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Novel and potent antimicrobial effects of caspofungin on drug-resistant Candida and bacteria


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Title: Novel and potent antimicrobial effects of caspofungin on drug-resistant Candida and bacteria
Authors: Sumiyoshi, Makoto / Miyazaki, Taiga / Makau, Juliann Nzembi / Mizuta, Satoshi / Tanaka, Yoshimasa / Ishikawa, Takeshi / Makimura, Koichi / Hirayama, Tatsuro / Takazono, Takahiro / Saijo, Tomomi / Yamaguchi, Hiroyuki / Shimamura, Shintaro / Yamamoto, Kazuko / Imamura, Yoshifumi / Sakamoto, Noriho / Obase, Yasushi / Izumikawa, Koichi / Yanagihara, Katsunori / Kohno, Shigeru / Mukae, Hiroshi
Issue Date: 20-Oct-2020
Publisher: Springer Nature
Citation: Scientific Reports, 10(1), art.no.17745; 2020
Abstract: chinocandins, including caspofungin, micafungin, and anidulafungin, are first-line antifungal agents for the treatment of invasive candidiasis. They exhibit fungicidal activity by inhibiting the synthesis of β-1,3-d-glucan, an essential component of the fungal cell wall. However, they are active only against proliferating fungal cells and unable to completely eradicate fungal cells even after a 24 h drug exposure in standard time-kill assays. Surprisingly, we found that caspofungin, when dissolved in low ionic solutions, had rapid and potent antimicrobial activities against multidrug-resistant (MDR) Candida and bacteria cells even in non-growth conditions. This effect was not observed in 0.9% NaCl or other ion-containing solutions and was not exerted by other echinocandins. Furthermore, caspofungin dissolved in low ionic solutions drastically reduced mature biofilm cells of MDR Candida auris in only 5 min, as well as Candida-bacterial polymicrobial biofilms in a catheter-lock therapy model. Caspofungin displayed ion concentration-dependent conformational changes and intracellular accumulation with increased reactive oxygen species production, indicating a novel mechanism of action in low ionic conditions. Importantly, caspofungin dissolved in 5% glucose water did not exhibit increased toxicity to human cells. This study facilitates the development of new therapeutic strategies in the management of catheter-related biofilm infections.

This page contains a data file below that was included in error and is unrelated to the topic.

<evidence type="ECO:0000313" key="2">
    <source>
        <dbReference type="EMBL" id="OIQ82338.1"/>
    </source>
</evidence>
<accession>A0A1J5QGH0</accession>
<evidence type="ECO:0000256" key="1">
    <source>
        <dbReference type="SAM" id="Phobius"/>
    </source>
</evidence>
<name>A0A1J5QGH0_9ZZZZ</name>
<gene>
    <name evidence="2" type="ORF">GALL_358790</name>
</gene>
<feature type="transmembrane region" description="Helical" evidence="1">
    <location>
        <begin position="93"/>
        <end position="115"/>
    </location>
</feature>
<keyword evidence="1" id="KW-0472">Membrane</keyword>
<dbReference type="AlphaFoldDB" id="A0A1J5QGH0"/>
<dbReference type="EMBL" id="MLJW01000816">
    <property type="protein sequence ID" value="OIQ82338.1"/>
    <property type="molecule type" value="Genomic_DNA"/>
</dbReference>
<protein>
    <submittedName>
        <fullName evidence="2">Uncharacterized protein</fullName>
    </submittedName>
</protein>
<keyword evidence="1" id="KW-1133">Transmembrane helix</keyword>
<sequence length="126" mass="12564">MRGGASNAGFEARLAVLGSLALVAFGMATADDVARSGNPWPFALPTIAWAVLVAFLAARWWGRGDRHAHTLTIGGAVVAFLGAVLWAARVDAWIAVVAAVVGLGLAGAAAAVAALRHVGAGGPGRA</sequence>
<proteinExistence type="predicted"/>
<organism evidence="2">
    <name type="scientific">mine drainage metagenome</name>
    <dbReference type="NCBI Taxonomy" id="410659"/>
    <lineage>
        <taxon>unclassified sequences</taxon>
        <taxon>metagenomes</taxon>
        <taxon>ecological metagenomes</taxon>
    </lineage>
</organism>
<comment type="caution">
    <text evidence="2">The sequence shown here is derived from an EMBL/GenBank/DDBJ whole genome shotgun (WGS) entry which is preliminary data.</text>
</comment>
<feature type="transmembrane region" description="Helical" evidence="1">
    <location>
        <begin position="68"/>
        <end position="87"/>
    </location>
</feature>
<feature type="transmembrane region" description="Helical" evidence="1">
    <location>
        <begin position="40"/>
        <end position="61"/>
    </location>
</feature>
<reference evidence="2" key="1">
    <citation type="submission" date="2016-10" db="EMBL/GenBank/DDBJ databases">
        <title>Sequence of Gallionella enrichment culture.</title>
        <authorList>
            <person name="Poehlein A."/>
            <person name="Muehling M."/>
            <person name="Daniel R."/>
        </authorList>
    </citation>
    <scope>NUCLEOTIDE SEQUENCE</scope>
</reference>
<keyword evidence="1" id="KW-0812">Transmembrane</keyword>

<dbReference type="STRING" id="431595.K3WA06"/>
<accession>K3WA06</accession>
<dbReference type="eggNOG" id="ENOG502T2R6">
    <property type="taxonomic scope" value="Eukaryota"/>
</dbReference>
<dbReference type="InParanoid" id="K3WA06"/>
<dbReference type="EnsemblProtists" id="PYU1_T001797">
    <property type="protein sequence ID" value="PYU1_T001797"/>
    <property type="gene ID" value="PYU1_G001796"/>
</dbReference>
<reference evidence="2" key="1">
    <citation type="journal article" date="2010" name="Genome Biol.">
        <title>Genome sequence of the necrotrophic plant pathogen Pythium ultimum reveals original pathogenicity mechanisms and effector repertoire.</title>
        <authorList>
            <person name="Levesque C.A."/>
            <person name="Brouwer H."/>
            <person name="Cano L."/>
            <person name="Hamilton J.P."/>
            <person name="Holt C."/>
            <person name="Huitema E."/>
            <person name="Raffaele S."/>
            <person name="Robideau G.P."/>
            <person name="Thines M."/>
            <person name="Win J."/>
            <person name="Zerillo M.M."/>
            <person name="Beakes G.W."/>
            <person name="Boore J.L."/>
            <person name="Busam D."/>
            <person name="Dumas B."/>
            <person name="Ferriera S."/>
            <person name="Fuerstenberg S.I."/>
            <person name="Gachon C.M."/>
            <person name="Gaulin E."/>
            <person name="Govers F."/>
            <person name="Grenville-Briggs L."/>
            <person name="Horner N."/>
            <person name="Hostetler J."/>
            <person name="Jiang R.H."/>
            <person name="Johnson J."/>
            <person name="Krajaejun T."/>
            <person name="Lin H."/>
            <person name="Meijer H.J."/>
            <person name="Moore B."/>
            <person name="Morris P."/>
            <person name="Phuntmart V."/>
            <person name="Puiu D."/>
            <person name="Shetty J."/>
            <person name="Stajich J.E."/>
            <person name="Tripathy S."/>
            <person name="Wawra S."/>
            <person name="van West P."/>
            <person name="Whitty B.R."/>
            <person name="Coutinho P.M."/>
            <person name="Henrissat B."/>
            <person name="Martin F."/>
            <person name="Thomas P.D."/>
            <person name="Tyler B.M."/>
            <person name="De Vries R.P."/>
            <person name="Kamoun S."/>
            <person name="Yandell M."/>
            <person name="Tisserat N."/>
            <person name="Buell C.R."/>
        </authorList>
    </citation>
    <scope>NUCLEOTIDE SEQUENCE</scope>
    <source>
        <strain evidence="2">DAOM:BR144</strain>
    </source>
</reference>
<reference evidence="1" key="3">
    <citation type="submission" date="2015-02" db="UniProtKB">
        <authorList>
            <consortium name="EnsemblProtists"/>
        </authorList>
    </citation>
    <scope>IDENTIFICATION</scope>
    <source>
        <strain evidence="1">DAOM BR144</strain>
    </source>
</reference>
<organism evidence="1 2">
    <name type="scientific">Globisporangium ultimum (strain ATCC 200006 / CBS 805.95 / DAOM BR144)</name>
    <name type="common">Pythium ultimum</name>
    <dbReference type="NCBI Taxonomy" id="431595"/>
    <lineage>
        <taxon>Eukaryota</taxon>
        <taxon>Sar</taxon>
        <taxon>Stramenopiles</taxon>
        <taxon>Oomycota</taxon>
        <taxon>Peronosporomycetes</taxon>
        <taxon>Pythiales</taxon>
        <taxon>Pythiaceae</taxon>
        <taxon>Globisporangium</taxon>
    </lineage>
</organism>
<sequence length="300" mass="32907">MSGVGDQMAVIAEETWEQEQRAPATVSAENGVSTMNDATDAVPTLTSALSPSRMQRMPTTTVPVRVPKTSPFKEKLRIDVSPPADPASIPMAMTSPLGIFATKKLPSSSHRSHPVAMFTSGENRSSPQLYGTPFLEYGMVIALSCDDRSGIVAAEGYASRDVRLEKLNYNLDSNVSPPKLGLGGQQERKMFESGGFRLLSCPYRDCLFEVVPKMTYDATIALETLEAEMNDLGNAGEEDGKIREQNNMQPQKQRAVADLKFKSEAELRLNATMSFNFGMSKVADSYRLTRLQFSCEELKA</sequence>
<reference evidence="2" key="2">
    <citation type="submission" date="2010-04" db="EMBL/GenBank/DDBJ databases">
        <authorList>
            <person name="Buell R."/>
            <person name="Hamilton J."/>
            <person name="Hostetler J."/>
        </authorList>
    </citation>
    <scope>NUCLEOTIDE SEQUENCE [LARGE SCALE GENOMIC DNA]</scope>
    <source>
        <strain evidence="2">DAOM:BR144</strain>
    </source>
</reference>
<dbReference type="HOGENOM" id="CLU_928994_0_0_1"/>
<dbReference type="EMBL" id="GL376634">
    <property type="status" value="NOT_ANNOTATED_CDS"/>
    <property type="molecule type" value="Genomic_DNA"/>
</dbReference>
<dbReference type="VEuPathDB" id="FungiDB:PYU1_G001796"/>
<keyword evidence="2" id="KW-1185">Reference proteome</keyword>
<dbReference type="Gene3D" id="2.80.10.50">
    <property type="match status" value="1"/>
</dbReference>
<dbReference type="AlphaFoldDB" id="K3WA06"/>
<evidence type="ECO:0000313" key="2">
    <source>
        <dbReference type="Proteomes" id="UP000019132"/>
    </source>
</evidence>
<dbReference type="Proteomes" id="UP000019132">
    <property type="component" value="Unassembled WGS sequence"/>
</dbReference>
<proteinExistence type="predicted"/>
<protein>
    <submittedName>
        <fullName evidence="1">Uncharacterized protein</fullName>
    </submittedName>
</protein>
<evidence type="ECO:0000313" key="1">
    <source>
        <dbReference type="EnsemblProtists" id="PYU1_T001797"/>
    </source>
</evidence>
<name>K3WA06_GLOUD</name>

URI: http://hdl.handle.net/10069/40377
DOI: 10.1038/s41598-020-74749-8
Rights: © The Author(s) 2020 Open Access This article is licensed under a Creative Commons Attribution 4.0 International License, which permits use, sharing, adaptation, distribution and reproduction in any medium or format, as long as you give appropriate credit to the original author(s) and the source, provide a link to the Creative Commons licence, and indicate if changes were made. The images or other third party material in this article are included in the article's Creative Commons licence, unless indicated otherwise in a credit line to the material. If material is not included in the article's Creative Commons licence and your intended use is not permitted by statutory regulation or exceeds the permitted use, you will need to obtain permission directly from the copyright holder. To view a copy of this licence, visit http://creativecommons.org/licenses/by/4.0/.
Type: Journal Article
Text Version: publisher
Appears in Collections:Articles in academic journal

Citable URI : http://hdl.handle.net/10069/40377

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